Leslie Ungar, The Inner Brilliance of Electric Impulse, Inc.

You Can’t Lead a Horse

Leslie’s Articles

If You’re Not Clear Where You’re Going
6 Traits You Can Learn From a Horse

Here’s a secret:

A horse does not care what degrees you have, your title, or the bonus you receive at the end of the year. A horse is not impressed with your position, and will not cooperate with you because of the alphabet soup of letters after your name.

What does that mean for you?
Horse guided learning is a unique way for you to uncover and rediscover how to communicate your value in your company and in your marketplace.

Are you ready to learn something new in a new way?
Working with a horse, observing, from the ground, or in the stirrups, you can combine practical business experience with your newly gained horse knowledge. Seeing the world from the back of a horse will help you see yourself through someone else’s eyes. This someone else just happens to be a 1200-pound horse with big brown eyes, a soft nose, and a trusting soul.

As a Communication Coach, my job is to help client’s use communication to advance their agenda, and to protect their value. In order to do that, you have to use communication to create buy in.

You also have to create buy-in in order to move a horse forward, backward, or sideways. Working with a horse is a way for you to learn new lessons, a new way to get to an old destination: results. A place where you say and do the same things that you say and do everyday, but you learn them in a different way.

Have you ever tried to pick up a horse’s hoof? It takes one subtle, directed motion. You can waste energy on overkill, or just wrong kill, when one knowledgeable step is needed to be taken. Can you see a similarity on your team?

Can you imagine moving a horse to the left? Do you think you just pull the reins to your left? Horses move away from pressure not into pressure. So if you want to move to the left, you actually need small hand and leg movement from the right side of your body. Do you know which way your company moves?

What you can learn from a horse about being a successful 21st century leader:

1. The Value of Clarity

Horses respond to clarity. Clarity in mind and in action. Therefore horses create an especially valuable mirror for humans who are so good at saying one thing and thinking another. You may be able to fool yourself, but you can’t fool a horse. I once “drove” a horse (pulling a buggy) right into a wall. My hands kind of said go right, my gut kind of said go left, and therefore the horse went in the middle . . . into a wall. Clarity accelerates progress . . . in the right direction.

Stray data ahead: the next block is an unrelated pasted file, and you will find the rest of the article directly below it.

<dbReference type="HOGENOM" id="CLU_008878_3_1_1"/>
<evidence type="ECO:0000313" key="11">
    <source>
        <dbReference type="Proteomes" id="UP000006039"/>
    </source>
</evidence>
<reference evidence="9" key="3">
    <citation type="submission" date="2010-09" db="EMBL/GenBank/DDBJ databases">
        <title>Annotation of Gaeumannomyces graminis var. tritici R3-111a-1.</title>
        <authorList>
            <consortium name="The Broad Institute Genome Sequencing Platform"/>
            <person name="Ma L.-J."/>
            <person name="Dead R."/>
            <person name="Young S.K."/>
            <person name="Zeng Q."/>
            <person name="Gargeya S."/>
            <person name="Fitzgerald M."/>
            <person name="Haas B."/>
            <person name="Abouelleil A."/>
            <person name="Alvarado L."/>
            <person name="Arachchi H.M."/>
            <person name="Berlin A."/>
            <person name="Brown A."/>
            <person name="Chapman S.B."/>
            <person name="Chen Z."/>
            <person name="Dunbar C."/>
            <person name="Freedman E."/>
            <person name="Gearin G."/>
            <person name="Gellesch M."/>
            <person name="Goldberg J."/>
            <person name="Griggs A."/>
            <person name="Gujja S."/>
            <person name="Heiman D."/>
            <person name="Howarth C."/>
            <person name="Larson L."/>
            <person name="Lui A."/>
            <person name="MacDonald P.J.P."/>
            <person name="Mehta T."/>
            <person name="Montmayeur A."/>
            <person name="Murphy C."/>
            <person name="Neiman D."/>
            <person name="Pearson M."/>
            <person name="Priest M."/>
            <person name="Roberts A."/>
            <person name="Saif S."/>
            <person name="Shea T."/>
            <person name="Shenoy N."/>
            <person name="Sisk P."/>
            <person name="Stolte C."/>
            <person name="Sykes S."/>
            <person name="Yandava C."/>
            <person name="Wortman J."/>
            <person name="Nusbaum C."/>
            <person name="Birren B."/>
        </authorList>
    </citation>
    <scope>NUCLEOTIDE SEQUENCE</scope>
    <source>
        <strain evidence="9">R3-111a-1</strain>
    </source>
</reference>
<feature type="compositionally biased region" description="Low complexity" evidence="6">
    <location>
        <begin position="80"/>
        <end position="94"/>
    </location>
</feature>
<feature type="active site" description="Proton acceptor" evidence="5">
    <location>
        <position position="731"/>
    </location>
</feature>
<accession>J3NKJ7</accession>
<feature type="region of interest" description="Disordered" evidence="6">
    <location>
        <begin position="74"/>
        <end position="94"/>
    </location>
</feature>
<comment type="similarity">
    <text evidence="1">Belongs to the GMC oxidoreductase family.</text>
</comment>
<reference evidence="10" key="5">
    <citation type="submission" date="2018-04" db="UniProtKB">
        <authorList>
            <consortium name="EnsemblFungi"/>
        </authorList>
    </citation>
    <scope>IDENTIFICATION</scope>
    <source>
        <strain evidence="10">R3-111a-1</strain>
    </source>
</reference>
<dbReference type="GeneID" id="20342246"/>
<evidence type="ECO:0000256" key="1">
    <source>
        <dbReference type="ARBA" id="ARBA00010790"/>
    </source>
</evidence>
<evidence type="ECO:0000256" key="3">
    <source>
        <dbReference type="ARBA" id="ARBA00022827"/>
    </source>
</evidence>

2. Understand You’re Part of a Herd

Each herd member has a role that’s clearly understood, whether it is leader, sentry, greeter or quiet observer. Especially in today’s market, it’s essential to work with people who are strong in places where you’re weak, form strategic partnerships, and for team members to know and accept their role.

3. Respond to Subtle Leadership

Sit in the saddle, close your leg on a horse and the horse will respond. Push your left leg into your mount, and he/she will move to the right. Jiggle your little finger as it is holding the reins, and your mount will respond. If a 1200 pound horse responds to subtly, what about a 150 pound person? A horse responds to subtlety and so will your team.

4. Leaders Conserve their Energy

Put a new group of horses together and at first there’ll be a lot of jockeying for position. But after everything settles down, a horse that appeared to be doing nothing emerges as a powerful leader. Leaders must learn to conserve energy, too. Trust your own timing, rest in your own knowing; move when it’s time.

5. What You Forget will be Repeated 

Cross a horse, hurt a horse, neglect a horse: they will always remember. So will your team members. They say people may forgive, but they don’t forget. Perhaps horses are more honest, they neither forget nor forgive.

6. Respond to People Just as They Are

Horses see the good in us. They’re understanding and generous. They care more about whether we care than what we know. Your team members are no different. They care less about the college you attended or your advanced degrees than they care about your intentions, your integrity, whether or not you are invisible. Visibility is huge to a horse and to the people in your company. Just ask a horse whose owner forgot to show up at feeding time.

You can’t lead a horse if you’re not clear where you’re going. You can’t lead yourself, a team, or a company either. The idealized cowboy may have become the epitome of independence, but the cowboy couldn’t do it alone. He and his horse were the quintessential team.

In a world where size and power is respected, it’s the little things that capture the heart and mind of a horse, and the heart and mind of your team. For horses, knowing what’s going on around them is basic to their survival. The same is true for 21st century leaders.